The remaining course work required is determined by the student and a faculty advisor. The determination is made based on the student's background and preparation, the requirement for a firm grounding in the tools and techniques of policy analysis, and looking at the student’s research area.
While specific courses are listed, alternative CMU courses or graduate level coursework taken prior to entering the EPP PhD program may be acceptable substitutes. Generally, students will NOT be permitted to substitute prior coursework for the core courses unless they have taken required core courses at CMU prior to entering the EPP PhD program. Prior graduate-level coursework taken at CMU or elsewhere and receiving a grade of B or better may be used to waive non-core course requirements with approval of the student’s advisor and the associate department head. In such cases the unit requirements do not need to be met from replacement coursework. A maximum of 48 units taken outside of CMU may be used to waive course requirements.
Technical Elective Requirements
Technical courses are in areas such as engineering, science, applied mathematics, and statistics. Students should confer with their advisors to choose technical electives. There are two motivations for this requirement. First, before one can extend the perspectives and tools of engineering, one must develop a firm notion of what these perspectives and tools are. Second, the technical dimensions of the policy problems that are addressed by students pursuing graduate studies in EPP cannot be treated as a “black box,” where there is no appreciation of how the system works. EPP graduate students must develop the skills to deal with the technical aspects of these problems. It is intended that students develop a level of mastery in their technical area of focus similar to that obtained in a traditional program of graduate study in that area.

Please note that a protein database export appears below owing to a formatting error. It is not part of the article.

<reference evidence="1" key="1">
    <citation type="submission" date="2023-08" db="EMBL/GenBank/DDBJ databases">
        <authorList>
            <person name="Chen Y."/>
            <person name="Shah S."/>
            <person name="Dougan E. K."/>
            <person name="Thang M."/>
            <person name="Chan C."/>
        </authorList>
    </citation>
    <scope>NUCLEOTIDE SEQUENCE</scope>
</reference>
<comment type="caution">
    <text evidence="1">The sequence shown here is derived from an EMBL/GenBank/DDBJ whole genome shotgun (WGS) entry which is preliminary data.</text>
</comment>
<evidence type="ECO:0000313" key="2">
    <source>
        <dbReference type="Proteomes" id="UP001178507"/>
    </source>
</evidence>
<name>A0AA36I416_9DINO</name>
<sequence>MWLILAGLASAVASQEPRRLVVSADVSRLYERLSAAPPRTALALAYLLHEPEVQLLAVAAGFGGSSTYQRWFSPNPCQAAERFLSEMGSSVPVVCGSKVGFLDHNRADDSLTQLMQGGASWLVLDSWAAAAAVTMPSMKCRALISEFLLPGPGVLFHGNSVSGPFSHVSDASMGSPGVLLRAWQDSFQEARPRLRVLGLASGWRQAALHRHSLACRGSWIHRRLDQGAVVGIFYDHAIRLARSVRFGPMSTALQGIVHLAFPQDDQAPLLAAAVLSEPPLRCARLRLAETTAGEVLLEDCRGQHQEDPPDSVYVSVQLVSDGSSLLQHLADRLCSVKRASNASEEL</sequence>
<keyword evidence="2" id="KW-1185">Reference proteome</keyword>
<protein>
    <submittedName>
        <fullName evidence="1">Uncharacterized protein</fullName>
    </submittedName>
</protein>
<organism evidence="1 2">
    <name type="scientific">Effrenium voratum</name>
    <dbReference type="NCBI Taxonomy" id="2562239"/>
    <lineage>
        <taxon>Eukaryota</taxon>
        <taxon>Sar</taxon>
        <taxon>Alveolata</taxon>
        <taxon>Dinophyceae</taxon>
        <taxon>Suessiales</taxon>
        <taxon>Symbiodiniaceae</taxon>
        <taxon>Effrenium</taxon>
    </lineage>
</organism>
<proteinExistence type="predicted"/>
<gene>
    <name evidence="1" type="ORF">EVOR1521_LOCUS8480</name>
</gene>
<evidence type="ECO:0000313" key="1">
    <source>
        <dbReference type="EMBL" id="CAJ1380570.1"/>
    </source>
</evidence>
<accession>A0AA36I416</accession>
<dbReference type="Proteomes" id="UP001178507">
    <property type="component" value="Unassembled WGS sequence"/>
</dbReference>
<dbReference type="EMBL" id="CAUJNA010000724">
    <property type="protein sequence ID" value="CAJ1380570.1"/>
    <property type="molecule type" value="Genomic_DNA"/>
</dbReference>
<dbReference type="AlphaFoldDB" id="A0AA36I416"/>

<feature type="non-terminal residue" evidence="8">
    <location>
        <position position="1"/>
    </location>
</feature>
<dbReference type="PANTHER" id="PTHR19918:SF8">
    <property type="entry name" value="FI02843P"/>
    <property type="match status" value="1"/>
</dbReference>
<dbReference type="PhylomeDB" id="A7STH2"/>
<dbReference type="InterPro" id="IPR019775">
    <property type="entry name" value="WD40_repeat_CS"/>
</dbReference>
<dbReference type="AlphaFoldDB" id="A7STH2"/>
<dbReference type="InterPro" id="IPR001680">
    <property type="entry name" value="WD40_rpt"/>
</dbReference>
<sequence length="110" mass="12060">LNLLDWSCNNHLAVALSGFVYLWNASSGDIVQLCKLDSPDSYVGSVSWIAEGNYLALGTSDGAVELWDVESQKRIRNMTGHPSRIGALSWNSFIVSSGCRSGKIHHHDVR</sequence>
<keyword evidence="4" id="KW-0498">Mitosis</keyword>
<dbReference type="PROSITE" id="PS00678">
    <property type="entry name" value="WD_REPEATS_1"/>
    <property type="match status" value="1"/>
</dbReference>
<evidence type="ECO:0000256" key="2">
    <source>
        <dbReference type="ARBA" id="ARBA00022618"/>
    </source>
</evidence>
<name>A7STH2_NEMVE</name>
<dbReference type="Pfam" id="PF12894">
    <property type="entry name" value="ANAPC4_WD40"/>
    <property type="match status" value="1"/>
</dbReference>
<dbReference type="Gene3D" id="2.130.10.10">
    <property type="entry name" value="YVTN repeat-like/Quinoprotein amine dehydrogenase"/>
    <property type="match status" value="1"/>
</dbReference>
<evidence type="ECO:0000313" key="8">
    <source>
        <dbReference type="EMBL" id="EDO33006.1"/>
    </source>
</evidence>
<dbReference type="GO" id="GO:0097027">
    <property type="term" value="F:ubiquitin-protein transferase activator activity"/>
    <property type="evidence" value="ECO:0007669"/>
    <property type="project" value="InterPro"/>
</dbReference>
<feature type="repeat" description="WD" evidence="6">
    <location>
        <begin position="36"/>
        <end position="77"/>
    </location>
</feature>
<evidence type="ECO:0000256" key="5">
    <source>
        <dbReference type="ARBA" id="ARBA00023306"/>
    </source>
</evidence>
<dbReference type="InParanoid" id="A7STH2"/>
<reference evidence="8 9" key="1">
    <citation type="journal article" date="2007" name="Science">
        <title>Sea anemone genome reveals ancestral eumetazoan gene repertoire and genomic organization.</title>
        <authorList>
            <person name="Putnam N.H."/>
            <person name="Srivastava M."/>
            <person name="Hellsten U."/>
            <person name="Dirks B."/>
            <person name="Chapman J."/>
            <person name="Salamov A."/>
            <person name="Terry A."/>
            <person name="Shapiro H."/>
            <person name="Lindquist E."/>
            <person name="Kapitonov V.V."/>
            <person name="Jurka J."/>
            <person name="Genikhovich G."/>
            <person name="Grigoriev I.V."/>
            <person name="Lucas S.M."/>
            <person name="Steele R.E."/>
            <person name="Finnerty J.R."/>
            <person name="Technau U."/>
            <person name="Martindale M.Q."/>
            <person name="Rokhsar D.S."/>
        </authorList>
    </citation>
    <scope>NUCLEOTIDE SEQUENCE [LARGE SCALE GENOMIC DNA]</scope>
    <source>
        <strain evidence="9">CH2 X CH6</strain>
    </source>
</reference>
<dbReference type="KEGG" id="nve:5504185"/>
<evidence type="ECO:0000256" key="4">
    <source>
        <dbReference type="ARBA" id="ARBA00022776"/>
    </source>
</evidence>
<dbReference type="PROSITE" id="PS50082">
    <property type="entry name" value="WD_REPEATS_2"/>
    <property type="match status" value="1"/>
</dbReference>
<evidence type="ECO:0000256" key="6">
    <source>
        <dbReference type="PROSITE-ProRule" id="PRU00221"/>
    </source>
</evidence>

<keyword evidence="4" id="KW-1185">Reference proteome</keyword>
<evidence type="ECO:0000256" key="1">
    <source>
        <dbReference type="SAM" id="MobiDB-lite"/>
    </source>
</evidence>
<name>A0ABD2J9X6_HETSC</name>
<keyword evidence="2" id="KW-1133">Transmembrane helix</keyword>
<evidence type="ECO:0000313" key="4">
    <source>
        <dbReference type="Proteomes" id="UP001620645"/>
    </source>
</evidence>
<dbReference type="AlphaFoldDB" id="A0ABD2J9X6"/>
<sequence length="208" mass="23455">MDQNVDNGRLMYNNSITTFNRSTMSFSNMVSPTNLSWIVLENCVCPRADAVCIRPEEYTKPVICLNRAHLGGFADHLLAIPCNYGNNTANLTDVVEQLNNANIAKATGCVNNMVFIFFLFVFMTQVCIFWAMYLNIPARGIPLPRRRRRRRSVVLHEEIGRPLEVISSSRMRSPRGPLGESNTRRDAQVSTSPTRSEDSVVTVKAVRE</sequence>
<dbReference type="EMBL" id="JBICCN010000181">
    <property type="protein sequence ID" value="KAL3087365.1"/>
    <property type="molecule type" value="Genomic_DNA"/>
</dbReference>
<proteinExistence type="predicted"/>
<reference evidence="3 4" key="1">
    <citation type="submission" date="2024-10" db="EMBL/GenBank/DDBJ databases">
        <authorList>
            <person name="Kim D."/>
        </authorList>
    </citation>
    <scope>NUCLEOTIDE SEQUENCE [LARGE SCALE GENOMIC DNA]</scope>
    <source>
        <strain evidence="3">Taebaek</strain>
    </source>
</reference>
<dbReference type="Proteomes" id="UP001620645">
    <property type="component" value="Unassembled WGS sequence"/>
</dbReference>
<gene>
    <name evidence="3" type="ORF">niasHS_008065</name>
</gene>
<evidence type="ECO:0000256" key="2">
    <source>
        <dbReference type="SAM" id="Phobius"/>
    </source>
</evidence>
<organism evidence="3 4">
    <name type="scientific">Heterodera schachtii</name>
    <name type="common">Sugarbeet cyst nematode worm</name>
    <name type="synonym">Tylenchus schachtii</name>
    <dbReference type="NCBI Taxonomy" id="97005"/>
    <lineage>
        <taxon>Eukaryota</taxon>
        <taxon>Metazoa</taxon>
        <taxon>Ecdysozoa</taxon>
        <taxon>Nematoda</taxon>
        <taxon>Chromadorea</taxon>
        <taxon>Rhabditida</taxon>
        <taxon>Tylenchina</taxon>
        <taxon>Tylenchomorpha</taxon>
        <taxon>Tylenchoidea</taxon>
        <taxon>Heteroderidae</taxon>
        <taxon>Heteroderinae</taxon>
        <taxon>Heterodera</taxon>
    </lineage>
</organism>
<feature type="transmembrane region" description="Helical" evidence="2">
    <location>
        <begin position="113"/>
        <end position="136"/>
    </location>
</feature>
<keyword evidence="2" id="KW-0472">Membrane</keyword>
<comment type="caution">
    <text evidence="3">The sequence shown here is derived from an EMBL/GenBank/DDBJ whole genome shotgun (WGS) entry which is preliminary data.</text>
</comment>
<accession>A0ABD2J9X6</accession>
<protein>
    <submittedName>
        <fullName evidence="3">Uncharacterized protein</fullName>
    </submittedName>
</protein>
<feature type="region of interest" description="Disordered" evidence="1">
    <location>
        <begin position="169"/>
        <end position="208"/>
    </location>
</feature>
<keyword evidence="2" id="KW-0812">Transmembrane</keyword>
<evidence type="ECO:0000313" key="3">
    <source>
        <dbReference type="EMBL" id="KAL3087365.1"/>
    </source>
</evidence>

Social Science Elective Requirements
Social science courses are non-technical in nature. Several courses in quantitative research methods in the social sciences are available. Courses in political science and social processes are also encouraged, and it is intended that students will develop a healthy sense of cultural relativism, a notion of the way in which values and social organizations shape our thinking, and an understanding of the way in which these factors have changed and can change with time. Such notions are difficult to characterize in quantitative terms, but are fundamental to a proper understanding of many of the problems that EPP graduate students address.
At least 6 social science elective units must be in political science, regulation, or law.